10 ACUTE VISUAL LOSS AND DOUBLE VISION
Harrison’s Manual of Medicine
ACUTE VISUAL LOSS AND DOUBLE VISION
Transient or Sudden Visual Loss
Accurate measurement of visual acuity in each eye (with glasses) is of primary importance. Additional assessments include testing of pupils, eye movements, ocular alignment, and visual fields. Slit-lamp examination can exclude corneal infection, trauma, glaucoma, uveitis, and cataract. Ophthalmoscopic exam to inspect the optic disc and retina often requires pupillary dilation using 1% topicamide and 2.5% phenylephrine; the risk of provoking an attack of narrow- angle glaucoma is remote.
Visual field mapping by finger confrontation permits localization of lesions in the visual pathway (Fig. 10-1); formal testing using a perimeter may be necessary. The goal is to determine whether the lesion is anterior, at, or posterior to the optic chiasm. A scotoma confined to one eye is caused by an anterior lesion affecting the optic nerve or globe; the swinging flashlight test may reveal an afferent pupil defect. History and ocular exam are usually sufficient for diagnosis. If a bitemporal hemianopia is present, the lesion is located at the optic chiasm (e.g., pituitary adenoma, meningioma). Homonymous visual field loss signals a retrochiasmal lesion, affecting the optic tract, lateral geniculate body, optic radiations, or visual cortex (e.g., stroke, tumor, abscess). Neuroimaging is recommended for any pt with a bitemporal or homonymous hemianopia.
FIGURE 10-1. Deficits in visual fields caused by lesions affecting visual pathways.
Transient or Sudden Visual Loss
Amaurosis fugax or transient monocular blindness usually occurs from a retinal embolus or severe ipsilateral carotid stenosis. Prolonged occlusion of the central retinal artery results in the classic fundus appearance of a milky, infarcted retina with a cherry-red fovea. Any pt with compromise of the retinal circulation should be evaluated promptly for stroke factors (e.g., carotid atheromata, heart disease, atrial fibrillation). Vertebrobasilar insufficiency or emboli can be confused with amaurosis fugax, because many pts mistakenly ascribe symptoms to their left or right eye, when in fact they are occurring in the left or right hemifield of both eyes. Interruption of blood flow to the visual cortex causes sudden graying of vision, occasionally with flashing lights or other symptoms that mimic migraine. The history may be the only guide to the correct diagnosis. Pts should be questioned about the precise pattern and duration of visual loss and about other neurologic symptoms such as diplopia, vertigo, numbness, or weakness, which may help decide between compromise of the anterior or posterior cerebral circulation.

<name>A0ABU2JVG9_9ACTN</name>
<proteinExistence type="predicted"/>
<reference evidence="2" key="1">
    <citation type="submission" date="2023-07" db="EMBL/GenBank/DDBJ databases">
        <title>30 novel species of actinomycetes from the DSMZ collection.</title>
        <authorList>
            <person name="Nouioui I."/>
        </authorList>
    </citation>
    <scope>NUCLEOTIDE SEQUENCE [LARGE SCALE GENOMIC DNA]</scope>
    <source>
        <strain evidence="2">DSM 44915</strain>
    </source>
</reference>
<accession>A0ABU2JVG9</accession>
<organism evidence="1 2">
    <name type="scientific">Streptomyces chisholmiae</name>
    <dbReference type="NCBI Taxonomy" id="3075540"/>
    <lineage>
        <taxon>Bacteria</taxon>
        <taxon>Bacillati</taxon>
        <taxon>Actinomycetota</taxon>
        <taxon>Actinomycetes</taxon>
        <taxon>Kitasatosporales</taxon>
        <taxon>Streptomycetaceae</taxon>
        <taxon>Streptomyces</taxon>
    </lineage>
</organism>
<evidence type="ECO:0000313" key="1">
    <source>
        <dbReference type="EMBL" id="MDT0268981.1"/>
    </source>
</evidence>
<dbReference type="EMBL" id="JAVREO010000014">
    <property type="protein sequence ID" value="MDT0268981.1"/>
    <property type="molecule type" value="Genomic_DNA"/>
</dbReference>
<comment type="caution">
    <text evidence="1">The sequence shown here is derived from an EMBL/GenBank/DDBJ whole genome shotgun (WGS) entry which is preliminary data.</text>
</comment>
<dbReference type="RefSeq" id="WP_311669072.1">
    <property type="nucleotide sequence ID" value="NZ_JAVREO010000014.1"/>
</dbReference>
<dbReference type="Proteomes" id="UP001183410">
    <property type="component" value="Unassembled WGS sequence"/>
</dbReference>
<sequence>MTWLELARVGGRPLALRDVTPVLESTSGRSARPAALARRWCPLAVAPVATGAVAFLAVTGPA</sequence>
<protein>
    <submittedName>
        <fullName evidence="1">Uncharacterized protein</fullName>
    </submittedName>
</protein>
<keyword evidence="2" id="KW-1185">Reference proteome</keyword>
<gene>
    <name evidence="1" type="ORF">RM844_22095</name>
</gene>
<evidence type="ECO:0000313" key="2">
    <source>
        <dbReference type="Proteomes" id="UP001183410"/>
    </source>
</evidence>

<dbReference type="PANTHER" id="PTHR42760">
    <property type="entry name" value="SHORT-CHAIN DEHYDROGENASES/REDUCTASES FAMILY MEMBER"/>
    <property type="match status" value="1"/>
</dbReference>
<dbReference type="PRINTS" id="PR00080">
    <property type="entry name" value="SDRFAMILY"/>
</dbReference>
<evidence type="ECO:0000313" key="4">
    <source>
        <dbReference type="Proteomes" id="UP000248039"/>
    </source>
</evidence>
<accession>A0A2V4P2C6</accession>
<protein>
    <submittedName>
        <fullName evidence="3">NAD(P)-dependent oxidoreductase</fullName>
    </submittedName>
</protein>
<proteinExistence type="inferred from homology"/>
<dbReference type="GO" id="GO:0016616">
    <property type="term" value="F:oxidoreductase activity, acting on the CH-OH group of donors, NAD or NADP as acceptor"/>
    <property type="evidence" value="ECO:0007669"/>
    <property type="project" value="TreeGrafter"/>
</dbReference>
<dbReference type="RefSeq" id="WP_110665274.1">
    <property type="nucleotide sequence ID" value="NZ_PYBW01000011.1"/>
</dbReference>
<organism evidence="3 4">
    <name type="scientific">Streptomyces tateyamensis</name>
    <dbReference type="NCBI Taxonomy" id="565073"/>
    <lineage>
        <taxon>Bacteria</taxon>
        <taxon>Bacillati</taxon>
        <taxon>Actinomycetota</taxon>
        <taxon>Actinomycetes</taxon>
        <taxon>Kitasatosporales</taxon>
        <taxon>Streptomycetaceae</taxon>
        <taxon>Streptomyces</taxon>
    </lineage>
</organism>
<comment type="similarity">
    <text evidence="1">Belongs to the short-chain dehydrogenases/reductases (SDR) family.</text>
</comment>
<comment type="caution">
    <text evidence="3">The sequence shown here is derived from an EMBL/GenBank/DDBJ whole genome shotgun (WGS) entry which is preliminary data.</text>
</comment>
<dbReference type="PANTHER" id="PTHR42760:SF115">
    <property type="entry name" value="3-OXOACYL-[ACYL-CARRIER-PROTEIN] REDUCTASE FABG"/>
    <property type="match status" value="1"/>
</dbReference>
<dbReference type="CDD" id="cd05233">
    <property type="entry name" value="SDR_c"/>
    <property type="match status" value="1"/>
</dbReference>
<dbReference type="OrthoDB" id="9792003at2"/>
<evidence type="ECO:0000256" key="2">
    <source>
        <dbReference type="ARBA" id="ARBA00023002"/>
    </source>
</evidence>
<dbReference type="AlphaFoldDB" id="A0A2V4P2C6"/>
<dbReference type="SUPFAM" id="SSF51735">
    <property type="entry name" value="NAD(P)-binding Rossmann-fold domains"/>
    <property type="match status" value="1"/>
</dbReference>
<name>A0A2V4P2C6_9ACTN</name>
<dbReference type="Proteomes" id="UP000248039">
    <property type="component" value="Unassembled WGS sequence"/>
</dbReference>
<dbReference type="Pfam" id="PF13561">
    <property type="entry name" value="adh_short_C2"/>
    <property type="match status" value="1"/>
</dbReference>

Malignant hypertension can cause visual loss from exudates, hemorrhages, cotton-wool spots (focal nerve fiber layer infarcts), and optic disc edema. In central or branch retinal vein occlusion, the fundus exam reveals engorged, dusky veins with extensive retinal bleeding. In age-related macular degeneration, characterized by extensive drusen and scarring of the pigment epithelium, leakage of blood or fluid from subretinal neovascular membranes can produce sudden central visual loss. Flashing lights and floaters may indicate a fresh vitreous detachment. Separation of the vitreous from the retina is a frequent involutional event in the elderly. It is not harmful unless it creates sufficient traction to produce a retinal detachment. Vitreous hemorrhage may occur in diabetic patients from retinal neovascularization.